Humpback whales are close to losing endangered status

Since it began in earnest in the early 20th century, whaling of the South Atlantic Humpback has brought the magnificent species to near extinction, and caused immeasurable damage to the oceans' ecosystems as a result. But conservation efforts in the years since have paid dividends, and experts now say that the marine mammal's population is recovering well.


A Whale Breaching unsplash.com

A new report is saying that endangered Humpback whales are rebounding from being nearly extinct.

Whaling in the South Atlantic goes all the way back to the 18th century when the British and French industrialized the practice. And beginning in 1904 it is estimated that 25,000 South Atlantic Humpbacks were captured over just 12 years. That's a little over 2,000 per year, a staggering number.

By 1964 the entire global population of Humpbacks was reduced to just 5,000Humpback was down to 440, and South Atlantic. Causing the International Whaling Commission (IWC), which regulated the whaling industry, to ban the fishing of Humpbacks altogether.

In 1970 the whale was placed on the endangered species list. But it took until 1985 to ban all whaling, by then the world's whale populations were reduced by an estimated 95%, and some species were completely extinct.

The result on the environment included degradation of habitats, and yes, it affected global warming as well. Some experts report that 160k tons of carbon would be removed from the atmosphere per year if whale populations are restored to pre-whaling levels.

That's the bad news.



The good news is that since the ban on whaling, whales have seen quite the comeback. Where the South Atlantic group was nearly gone in the mid-twentieth century a study has found that the population is back to 30% of the pre-whaling strength, with a number something like 25,000 individuals.

NOAA's Alexandre Zerbini told The USA Today that, "This is a clear example that if we do the right thing then the population will recover. I hope it serves as an example that we can do the same thing for other animal populations."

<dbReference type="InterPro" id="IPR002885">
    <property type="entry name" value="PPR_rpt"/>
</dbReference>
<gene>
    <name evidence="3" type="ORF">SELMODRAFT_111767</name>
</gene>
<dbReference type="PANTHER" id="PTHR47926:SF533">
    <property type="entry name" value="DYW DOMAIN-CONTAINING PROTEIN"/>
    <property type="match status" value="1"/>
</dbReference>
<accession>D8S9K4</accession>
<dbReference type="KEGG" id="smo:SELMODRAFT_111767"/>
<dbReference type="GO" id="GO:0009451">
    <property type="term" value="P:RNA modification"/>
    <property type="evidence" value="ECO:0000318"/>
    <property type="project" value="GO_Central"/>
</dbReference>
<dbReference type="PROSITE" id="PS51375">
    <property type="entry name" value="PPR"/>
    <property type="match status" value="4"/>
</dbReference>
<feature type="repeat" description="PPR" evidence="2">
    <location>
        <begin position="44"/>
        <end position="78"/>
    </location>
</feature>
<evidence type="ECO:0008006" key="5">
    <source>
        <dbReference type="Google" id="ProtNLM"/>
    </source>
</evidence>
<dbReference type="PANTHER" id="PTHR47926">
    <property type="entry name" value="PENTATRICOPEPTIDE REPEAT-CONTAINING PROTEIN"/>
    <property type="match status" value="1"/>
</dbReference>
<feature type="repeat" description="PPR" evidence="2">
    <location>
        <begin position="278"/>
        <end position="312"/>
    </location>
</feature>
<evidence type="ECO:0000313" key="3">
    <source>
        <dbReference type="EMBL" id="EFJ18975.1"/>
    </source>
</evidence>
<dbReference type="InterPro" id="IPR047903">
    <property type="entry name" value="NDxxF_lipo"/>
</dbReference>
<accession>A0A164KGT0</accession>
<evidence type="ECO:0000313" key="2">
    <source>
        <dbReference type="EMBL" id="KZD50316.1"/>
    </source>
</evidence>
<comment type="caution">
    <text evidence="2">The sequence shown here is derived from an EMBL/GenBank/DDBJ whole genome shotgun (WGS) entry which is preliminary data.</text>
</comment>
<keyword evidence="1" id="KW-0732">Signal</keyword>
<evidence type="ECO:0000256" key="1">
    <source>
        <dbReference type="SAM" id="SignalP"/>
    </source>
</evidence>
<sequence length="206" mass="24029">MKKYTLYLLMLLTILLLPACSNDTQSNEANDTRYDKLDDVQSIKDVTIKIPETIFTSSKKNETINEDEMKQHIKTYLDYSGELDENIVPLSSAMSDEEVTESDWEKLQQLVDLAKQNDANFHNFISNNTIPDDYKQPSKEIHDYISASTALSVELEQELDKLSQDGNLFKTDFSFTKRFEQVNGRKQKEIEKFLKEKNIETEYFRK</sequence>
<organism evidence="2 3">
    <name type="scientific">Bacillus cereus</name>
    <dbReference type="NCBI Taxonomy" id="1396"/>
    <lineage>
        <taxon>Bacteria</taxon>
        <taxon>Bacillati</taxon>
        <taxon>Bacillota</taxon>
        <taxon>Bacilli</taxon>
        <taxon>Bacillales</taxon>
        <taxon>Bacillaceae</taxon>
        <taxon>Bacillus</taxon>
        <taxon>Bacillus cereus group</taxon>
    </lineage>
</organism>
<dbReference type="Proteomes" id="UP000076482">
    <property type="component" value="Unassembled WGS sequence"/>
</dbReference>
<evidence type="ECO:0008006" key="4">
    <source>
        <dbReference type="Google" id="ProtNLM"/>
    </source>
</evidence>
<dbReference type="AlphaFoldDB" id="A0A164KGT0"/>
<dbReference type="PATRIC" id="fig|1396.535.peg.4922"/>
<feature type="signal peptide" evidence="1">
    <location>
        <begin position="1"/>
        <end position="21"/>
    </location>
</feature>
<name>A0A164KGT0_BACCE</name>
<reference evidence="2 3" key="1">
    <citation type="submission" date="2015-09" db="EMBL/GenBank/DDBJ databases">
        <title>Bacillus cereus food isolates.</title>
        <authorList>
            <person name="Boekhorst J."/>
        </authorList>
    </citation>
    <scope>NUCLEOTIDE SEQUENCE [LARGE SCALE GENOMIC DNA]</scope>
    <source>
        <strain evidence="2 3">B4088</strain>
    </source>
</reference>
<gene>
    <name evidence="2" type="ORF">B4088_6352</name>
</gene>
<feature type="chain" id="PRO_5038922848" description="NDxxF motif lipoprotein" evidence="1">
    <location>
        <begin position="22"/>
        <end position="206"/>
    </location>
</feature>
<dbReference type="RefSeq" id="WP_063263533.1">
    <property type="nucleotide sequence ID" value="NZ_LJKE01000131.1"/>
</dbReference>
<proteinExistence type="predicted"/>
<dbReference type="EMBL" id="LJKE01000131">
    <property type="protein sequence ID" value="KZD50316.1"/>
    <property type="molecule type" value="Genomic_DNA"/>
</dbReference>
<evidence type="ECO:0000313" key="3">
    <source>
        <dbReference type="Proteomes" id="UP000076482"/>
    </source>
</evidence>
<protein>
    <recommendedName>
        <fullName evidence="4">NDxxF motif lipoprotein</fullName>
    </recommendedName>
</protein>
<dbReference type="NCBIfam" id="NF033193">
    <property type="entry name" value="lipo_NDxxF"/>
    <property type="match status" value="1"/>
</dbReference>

And we don't really know what the ultimate effect of the increase of whale populations yet. There are more studies that need to be done. However, we can be sure that some of the damage that has been done can be reversed and perhaps improved.

We need to remain vigilant, the WSA humpback is nearly off the endangered species list, not fully off of it. Efforts to conserve and rehabilitate populations of the entire species must continue, if not accelerate altogether.

For now, however we can simply enjoy the fact that this amazing animal is actively reviving in its environment and helping make the planet stronger for all of us.

Photo courtesy of Justin Sather
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While most 10-year-olds are playing Minecraft, riding bikes, or watching YouTube videos, Justin Sather is intent on saving the planet. And it all started with a frog blanket when he was a baby.

"He carried it everywhere," Justin's mom tells us. "He had frog everything, even a frog-themed birthday party."

In kindergarten, Justin learned that frogs are an indicator species – animals, plants, or microorganisms used to monitor drastic changes in our environment. With nearly one-third of frog species on the verge of extinction due to pollution, pesticides, contaminated water, and habitat destruction, Justin realized that his little amphibian friends had something important to say.

"The frogs are telling us the planet needs our help," says Justin.

While it was his love of frogs that led him to understand how important the species are to our ecosystem, it wasn't until he read the children's book What Do You Do With An Idea by Kobi Yamada that Justin-the-activist was born.

Inspired by the book and with his mother's help, he set out on a mission to raise funds for frog habitats by selling toy frogs in his Los Angeles neighborhood. But it was his frog art which incorporated scientific facts that caught people's attention. Justin's message spread from neighbor to neighbor and through social media; so much so that he was able to raise $2,000 for the non-profit Save The Frogs.

And while many kids might have their 8th birthday party at a laser tag center or a waterslide park, Justin invited his friends to the Ballona wetlands ecological preserve to pick invasive weeds and discuss the harms of plastic pollution.

Justin's determination to save the frogs and help the planet got a massive boost when he met legendary conservationist Dr. Jane Goodall.

Photo courtesy of Justin Sather

At one of her Roots and Shoots youth initiative events, Dr. Goodall was so impressed with Justin's enthusiasm for helping frogs, she challenged the young activist to take it one step further and focus on plastic pollution as well. Justin accepted her challenge and soon after was featured in an issue of Bravery Magazine dedicated to Jane Goodall.

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Photo by Gaelle Marcel on Unsplash

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